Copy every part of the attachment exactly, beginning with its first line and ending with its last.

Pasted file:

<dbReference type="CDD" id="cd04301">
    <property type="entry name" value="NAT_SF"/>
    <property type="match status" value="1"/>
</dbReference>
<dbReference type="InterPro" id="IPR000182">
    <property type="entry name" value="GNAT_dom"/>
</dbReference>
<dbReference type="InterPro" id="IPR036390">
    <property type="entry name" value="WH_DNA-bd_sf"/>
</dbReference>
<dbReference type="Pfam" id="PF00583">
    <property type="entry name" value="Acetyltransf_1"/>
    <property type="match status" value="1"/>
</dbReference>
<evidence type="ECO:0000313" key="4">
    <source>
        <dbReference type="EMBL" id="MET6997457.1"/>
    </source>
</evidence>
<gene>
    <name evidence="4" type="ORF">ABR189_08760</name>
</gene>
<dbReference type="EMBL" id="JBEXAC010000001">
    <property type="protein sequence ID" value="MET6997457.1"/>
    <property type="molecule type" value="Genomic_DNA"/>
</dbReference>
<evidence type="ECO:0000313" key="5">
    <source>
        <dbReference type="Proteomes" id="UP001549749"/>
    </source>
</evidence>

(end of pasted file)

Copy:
<dbReference type="CDD" id="cd04301">
    <property type="entry name" value="NAT_SF"/>
    <property type="match status" value="1"/>
</dbReference>
<dbReference type="InterPro" id="IPR000182">
    <property type="entry name" value="GNAT_dom"/>
</dbReference>
<dbReference type="InterPro" id="IPR036390">
    <property type="entry name" value="WH_DNA-bd_sf"/>
</dbReference>
<dbReference type="Pfam" id="PF00583">
    <property type="entry name" value="Acetyltransf_1"/>
    <property type="match status" value="1"/>
</dbReference>
<evidence type="ECO:0000313" key="4">
    <source>
        <dbReference type="EMBL" id="MET6997457.1"/>
    </source>
</evidence>
<gene>
    <name evidence="4" type="ORF">ABR189_08760</name>
</gene>
<dbReference type="EMBL" id="JBEXAC010000001">
    <property type="protein sequence ID" value="MET6997457.1"/>
    <property type="molecule type" value="Genomic_DNA"/>
</dbReference>
<evidence type="ECO:0000313" key="5">
    <source>
        <dbReference type="Proteomes" id="UP001549749"/>
    </source>
</evidence>